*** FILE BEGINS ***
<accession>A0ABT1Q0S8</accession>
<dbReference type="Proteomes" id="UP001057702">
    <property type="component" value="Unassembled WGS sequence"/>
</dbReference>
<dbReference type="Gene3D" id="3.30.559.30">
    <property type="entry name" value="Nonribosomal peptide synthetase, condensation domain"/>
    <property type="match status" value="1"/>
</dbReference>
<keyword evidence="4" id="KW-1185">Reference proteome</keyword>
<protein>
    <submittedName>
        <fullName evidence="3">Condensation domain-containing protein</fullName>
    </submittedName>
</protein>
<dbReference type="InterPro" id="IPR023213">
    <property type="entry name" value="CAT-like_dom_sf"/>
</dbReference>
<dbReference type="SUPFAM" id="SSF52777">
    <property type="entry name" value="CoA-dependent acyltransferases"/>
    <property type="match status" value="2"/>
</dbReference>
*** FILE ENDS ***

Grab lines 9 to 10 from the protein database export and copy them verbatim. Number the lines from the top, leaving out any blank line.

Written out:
<keyword evidence="4" id="KW-1185">Reference proteome</keyword>
<protein>